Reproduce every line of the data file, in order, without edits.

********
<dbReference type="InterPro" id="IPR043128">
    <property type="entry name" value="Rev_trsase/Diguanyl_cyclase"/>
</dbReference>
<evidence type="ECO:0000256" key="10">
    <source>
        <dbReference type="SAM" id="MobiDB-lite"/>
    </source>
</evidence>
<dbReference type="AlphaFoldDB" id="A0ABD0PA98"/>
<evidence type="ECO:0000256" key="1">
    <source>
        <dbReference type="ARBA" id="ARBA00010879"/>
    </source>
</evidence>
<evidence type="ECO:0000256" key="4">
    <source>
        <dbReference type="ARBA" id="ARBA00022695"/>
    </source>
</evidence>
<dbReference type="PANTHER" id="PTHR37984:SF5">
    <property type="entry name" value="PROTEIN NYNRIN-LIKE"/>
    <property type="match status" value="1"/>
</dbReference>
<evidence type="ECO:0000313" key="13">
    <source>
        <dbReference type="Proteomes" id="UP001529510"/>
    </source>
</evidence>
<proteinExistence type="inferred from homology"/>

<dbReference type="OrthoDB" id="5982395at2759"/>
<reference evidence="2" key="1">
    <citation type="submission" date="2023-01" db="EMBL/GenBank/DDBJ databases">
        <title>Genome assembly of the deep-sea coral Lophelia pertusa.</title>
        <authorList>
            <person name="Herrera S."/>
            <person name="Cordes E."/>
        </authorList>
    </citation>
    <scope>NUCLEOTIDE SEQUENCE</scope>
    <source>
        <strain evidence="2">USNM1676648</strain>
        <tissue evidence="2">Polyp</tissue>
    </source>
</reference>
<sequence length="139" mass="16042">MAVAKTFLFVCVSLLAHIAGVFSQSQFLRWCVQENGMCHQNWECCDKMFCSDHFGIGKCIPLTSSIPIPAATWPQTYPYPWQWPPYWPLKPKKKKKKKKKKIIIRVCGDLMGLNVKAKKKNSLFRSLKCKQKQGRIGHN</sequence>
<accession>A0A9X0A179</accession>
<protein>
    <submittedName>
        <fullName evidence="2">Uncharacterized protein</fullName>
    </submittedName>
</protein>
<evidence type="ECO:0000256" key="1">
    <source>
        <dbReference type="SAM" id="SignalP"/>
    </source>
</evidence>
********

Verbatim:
<dbReference type="InterPro" id="IPR043128">
    <property type="entry name" value="Rev_trsase/Diguanyl_cyclase"/>
</dbReference>
<evidence type="ECO:0000256" key="10">
    <source>
        <dbReference type="SAM" id="MobiDB-lite"/>
    </source>
</evidence>
<dbReference type="AlphaFoldDB" id="A0ABD0PA98"/>
<evidence type="ECO:0000256" key="1">
    <source>
        <dbReference type="ARBA" id="ARBA00010879"/>
    </source>
</evidence>
<evidence type="ECO:0000256" key="4">
    <source>
        <dbReference type="ARBA" id="ARBA00022695"/>
    </source>
</evidence>
<dbReference type="PANTHER" id="PTHR37984:SF5">
    <property type="entry name" value="PROTEIN NYNRIN-LIKE"/>
    <property type="match status" value="1"/>
</dbReference>
<evidence type="ECO:0000313" key="13">
    <source>
        <dbReference type="Proteomes" id="UP001529510"/>
    </source>
</evidence>
<proteinExistence type="inferred from homology"/>

<dbReference type="OrthoDB" id="5982395at2759"/>
<reference evidence="2" key="1">
    <citation type="submission" date="2023-01" db="EMBL/GenBank/DDBJ databases">
        <title>Genome assembly of the deep-sea coral Lophelia pertusa.</title>
        <authorList>
            <person name="Herrera S."/>
            <person name="Cordes E."/>
        </authorList>
    </citation>
    <scope>NUCLEOTIDE SEQUENCE</scope>
    <source>
        <strain evidence="2">USNM1676648</strain>
        <tissue evidence="2">Polyp</tissue>
    </source>
</reference>
<sequence length="139" mass="16042">MAVAKTFLFVCVSLLAHIAGVFSQSQFLRWCVQENGMCHQNWECCDKMFCSDHFGIGKCIPLTSSIPIPAATWPQTYPYPWQWPPYWPLKPKKKKKKKKKKIIIRVCGDLMGLNVKAKKKNSLFRSLKCKQKQGRIGHN</sequence>
<accession>A0A9X0A179</accession>
<protein>
    <submittedName>
        <fullName evidence="2">Uncharacterized protein</fullName>
    </submittedName>
</protein>
<evidence type="ECO:0000256" key="1">
    <source>
        <dbReference type="SAM" id="SignalP"/>
    </source>
</evidence>